We asked basically the same question: Were they ever considering doing something different?

      Seth McMahill: “That was actually one of the discussions. It was used as a reason not to change the names. These guys are all based off of historical figures, or inspired by them. And so, one of the things we brought up was, ‘What are we going to name them? George Washington?’ It just doesn’t work, you know?”

      “General Lee or whatever. So that was one of the reasons for us to keep them the same way, because what are we going to change it to? Oh, here comes Patton, you know?”

      • Gigawings

        I think it’s mostly all about respect. I was quite young when my dad gave me Sam Kok and Sun Tzu books. Even when I’m not Chinese but I was taught to respect good characters who gave us good life lessons. So in the end I always respect someone else’s history. It will be ridiculous if they start altering names for the sake of “Localization.”

      • Gigawings

        I think it’s mostly all about respect. I was quite young when my dad gave me Sam Kok and Sun Tzu books. Even when I’m not Chinese but I was taught to respect good characters who gave us good life lessons. So in the end I always respect someone else’s history. It will be ridiculous if they start altering names for the sake of “Localization.”

  • General Bison

    “We asked Seth McMahill, Assistant Manager of Product Marketing at Nintendo, what it was like, having to localize such an obviously “Japanese” game for the American Pokémon market. Was it a difficult process?”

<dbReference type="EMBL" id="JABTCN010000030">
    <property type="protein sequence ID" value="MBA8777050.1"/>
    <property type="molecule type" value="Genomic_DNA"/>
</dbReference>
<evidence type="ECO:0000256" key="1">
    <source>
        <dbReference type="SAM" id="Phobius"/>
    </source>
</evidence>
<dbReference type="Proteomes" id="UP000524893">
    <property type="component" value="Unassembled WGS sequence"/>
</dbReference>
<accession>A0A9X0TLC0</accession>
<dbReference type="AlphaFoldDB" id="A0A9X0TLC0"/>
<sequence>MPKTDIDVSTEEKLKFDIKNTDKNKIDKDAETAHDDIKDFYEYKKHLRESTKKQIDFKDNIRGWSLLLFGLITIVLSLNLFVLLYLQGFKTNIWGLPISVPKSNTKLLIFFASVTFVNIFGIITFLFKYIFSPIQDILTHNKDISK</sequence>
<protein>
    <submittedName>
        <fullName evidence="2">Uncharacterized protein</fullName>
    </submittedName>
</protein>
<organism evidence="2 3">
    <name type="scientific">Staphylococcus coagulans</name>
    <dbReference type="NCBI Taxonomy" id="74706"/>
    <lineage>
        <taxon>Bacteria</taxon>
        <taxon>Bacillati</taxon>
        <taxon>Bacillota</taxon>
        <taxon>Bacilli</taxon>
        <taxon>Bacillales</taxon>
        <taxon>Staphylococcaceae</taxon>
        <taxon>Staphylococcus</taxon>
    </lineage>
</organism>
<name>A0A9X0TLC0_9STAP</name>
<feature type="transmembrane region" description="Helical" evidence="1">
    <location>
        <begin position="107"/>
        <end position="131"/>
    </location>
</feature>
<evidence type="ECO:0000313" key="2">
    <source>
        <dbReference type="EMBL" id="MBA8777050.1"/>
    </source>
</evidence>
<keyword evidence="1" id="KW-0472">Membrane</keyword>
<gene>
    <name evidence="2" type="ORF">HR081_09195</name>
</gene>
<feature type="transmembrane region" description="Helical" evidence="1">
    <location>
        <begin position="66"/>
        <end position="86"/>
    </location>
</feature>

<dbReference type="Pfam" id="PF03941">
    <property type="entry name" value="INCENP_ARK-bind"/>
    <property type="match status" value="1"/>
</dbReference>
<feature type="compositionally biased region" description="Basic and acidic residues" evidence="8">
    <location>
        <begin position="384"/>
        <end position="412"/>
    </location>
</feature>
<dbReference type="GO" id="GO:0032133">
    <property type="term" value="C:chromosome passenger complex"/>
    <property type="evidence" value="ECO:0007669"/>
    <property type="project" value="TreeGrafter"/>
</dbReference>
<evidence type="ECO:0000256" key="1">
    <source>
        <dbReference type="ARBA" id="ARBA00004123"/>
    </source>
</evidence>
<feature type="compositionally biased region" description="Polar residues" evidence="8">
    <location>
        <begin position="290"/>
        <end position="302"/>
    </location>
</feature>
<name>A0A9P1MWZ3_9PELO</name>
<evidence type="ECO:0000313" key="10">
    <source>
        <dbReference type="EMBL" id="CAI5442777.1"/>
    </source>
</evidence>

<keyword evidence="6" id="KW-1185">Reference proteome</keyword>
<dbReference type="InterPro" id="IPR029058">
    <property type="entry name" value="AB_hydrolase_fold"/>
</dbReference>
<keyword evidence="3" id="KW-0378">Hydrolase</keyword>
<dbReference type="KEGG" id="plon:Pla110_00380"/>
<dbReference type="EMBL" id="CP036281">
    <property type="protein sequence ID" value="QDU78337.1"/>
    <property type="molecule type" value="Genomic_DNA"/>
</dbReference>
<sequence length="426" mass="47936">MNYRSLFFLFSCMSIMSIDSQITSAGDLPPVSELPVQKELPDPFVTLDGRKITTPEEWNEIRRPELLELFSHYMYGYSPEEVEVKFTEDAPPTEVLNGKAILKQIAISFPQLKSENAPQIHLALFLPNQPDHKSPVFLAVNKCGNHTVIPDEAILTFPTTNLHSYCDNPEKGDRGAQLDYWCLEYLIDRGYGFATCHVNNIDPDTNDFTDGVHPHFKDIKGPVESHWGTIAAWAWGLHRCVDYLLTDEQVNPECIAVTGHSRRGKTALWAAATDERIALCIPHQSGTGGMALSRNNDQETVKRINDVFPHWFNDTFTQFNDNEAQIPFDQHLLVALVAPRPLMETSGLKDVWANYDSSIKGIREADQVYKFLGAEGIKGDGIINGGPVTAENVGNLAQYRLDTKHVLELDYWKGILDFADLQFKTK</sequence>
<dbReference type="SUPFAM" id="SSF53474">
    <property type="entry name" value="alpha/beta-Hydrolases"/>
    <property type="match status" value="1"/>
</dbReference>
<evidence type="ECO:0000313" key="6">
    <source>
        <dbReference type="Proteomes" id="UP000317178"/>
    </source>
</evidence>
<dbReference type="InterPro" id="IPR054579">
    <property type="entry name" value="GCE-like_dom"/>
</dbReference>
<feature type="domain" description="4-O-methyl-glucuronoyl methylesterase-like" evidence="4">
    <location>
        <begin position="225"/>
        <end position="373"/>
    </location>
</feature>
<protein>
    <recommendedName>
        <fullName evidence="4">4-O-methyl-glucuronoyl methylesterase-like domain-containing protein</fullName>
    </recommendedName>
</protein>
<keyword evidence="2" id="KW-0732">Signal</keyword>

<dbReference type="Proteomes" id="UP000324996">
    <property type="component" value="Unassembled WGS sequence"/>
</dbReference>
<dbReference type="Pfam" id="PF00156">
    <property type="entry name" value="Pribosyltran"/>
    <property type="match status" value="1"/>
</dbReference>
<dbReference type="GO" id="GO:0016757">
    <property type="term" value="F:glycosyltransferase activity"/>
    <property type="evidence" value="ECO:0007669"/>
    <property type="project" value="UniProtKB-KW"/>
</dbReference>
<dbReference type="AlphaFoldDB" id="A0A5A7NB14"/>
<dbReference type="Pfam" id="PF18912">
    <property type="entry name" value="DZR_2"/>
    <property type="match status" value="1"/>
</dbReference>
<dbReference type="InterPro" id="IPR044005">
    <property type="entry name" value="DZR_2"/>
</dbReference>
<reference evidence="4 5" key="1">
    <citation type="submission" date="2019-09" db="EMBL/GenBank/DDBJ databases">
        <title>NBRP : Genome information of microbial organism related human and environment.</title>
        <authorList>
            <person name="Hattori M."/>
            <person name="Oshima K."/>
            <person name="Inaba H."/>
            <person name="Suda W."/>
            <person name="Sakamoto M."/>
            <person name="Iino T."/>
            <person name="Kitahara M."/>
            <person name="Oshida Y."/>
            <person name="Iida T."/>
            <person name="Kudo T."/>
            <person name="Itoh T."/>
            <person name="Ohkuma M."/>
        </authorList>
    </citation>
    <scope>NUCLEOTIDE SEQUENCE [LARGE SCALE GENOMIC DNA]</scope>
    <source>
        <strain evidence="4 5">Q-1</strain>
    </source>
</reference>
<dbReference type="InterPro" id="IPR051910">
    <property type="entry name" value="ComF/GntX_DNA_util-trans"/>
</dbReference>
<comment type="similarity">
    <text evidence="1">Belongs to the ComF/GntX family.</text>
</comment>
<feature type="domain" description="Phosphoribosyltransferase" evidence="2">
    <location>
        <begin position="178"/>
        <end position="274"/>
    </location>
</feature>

Why would this be a problem? This isn’t the 40s.

  • Suicunesol

    Yes, I also think this wouldn’t have been difficult to market in America culture-wise. Every kid knows (should know) what a Japanese samurai or ninja is and how cool they are. They should already have widespread appeal. At the very least, images of curved swords should conjure up feelings of badassery.

    As for the names… really, a young kid who doesn’t know Japanese at all probably would not know what a Japanese name looks like. A name like Hidetoyo Toyotama might as well be a nonsensical fantasy name like Zidane Tribal or Sephiroth.

  • Gigawings

    ” Let’s give the warlords the actual names they have,” McMahill recalled.”

    I think that’s mandatory. First of all this is still related to Japanese history. Do you like it when a Bullrun game ported to Asia and Custer and other general names are changed into Seijiro or Liu Bei? or do you like it if General Lafayette or Abraham Lincoln changed to General Oda or Hideyoshi Hashiba? Of course not. This is all about respect toward others history and culture.

    This is why I despise those idiots who alter One Piece and Pokemon English adaptation so much. It’s ****in ONIGIRI! NOT DONUT!

    • General Bison

      OH GOD, THE “DONUT”!